I was actually on my way to meet Saul again to go on a hike with him, but I took the long route and made a few stops on the way.  One place that caught my eye was the town library, funded by the Northern Uganda Social Action Fund Project (World Bank).  The library had its pluses and minuses.  On the plus side, there were a better than expected range of books roughly arranged by type (children’s, fiction, science, etc), adequate chairs and tables and a decent building to house it all with a staff member on hand and one patron reading.  On the minus side, many of the books, for example, a random collection of algebra books, are unlikely to ever be used and smelled of an institution or publisher shipping off unwanted books to Africa for a tax break; but more importantly was the guest log, which showed the place gets very few visitors.  Still, I was happy to see the town had a half-decent resource like this library and I hope people will choose to utilize it more and more.

As tends to happen, a local guy joined me on my walk and began to chat and tell me a bit about the town, which was nice.  As we neared the hotel where I was meeting Saul we passed a sort of neighbourhood made up of mud and grass huts.  It was only about 11am, but as is often the case with men around here, my ‘guide’ was already drunk and reeking of homebrew alcohol.  As we neared the end of the area, he walked towards three men sitting around drinking from a plastic bucket which what I knew was another type of homebrew alcohol.  He needed to keep drinking.

I don’t think he intended me to, but I followed him towards the hut and the men sitting and drinking.  I introduced myself to the three men, one deaf, one overweight and the third claiming to be some kind of chief of the area, and all drunk on not only the bucket of millet beer but on cheap packets of vodka and gin that can be had for a few cents.  Once the older men had drank the contents of the packets, they would simply throw them on the ground, where the kids, only a few years old, would pick them up right in front of the adults and suck the remaining drops of hard alcohol out.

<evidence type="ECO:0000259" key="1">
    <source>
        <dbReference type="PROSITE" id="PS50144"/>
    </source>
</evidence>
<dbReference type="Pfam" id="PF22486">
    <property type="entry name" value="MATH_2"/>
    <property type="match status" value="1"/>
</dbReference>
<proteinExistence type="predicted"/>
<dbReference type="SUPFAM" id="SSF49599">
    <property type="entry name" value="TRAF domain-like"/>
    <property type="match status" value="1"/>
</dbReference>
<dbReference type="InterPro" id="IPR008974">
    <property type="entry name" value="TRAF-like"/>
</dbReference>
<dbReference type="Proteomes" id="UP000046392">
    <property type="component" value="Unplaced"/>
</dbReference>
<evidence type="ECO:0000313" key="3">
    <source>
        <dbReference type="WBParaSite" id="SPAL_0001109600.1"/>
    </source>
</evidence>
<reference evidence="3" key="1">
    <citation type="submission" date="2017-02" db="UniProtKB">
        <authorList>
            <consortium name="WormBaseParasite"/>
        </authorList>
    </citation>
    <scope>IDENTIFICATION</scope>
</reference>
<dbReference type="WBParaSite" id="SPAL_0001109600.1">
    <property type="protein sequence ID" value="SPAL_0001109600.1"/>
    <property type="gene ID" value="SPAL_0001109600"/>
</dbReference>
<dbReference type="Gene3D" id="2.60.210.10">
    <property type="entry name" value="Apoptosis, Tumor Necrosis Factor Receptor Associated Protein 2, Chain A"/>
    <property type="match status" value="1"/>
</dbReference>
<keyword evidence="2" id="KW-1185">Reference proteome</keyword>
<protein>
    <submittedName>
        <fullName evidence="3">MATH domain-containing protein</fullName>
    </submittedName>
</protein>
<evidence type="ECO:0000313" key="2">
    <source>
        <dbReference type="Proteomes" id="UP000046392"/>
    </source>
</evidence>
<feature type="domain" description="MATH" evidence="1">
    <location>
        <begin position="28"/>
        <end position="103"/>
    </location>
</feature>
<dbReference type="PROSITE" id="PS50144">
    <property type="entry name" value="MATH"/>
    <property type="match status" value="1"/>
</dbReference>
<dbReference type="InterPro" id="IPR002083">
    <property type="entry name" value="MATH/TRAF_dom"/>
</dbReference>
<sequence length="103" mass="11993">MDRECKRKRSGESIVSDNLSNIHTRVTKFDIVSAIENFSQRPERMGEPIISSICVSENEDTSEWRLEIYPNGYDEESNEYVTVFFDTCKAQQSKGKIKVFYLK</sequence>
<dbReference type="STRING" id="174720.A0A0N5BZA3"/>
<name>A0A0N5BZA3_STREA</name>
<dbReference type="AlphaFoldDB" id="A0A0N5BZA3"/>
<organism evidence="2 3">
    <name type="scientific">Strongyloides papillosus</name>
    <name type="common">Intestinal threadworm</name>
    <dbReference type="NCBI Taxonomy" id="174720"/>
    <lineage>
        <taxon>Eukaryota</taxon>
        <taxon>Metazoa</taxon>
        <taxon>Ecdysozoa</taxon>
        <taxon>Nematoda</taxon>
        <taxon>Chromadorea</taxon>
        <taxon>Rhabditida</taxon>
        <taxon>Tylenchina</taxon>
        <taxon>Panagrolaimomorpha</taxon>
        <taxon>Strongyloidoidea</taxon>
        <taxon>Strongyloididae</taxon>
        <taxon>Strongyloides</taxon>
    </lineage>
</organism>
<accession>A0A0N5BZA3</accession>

Every day you see groups of men sitting around under trees, in roadside shacks or outside their homes drinking, often as early as 8am.  When this is the example set, and then the children are able to freely drink the remnants of the adults’ alcohol from morning to night, it’s no wonder this is a nation with so many alcoholics, such low productivity and so much dysfunction. 

I knew exactly what I was walking up to when I headed towards these huts but it is still is one of the most outrageous and offensive things I’ve seen.  I wanted to slap those men in the face, to shout at them, to explain how they were seriously damaging the lives of these children’s lives before they even had a chance to get started.  But I knew it wouldn’t do a damn bit of good.  I shook their hands, said ‘have a nice day’ and walked away, down the rutted dirt road.

My spirits improved when I got to the hotel and met Saul to go on our hike.  He and his team often hike around on Mt. Moroto, and he knew a great trail and swimming hole at the top.  My recent lack of physical activity had me feeling awfully lazy, so I was thrilled to have a partner to go on a day hike with.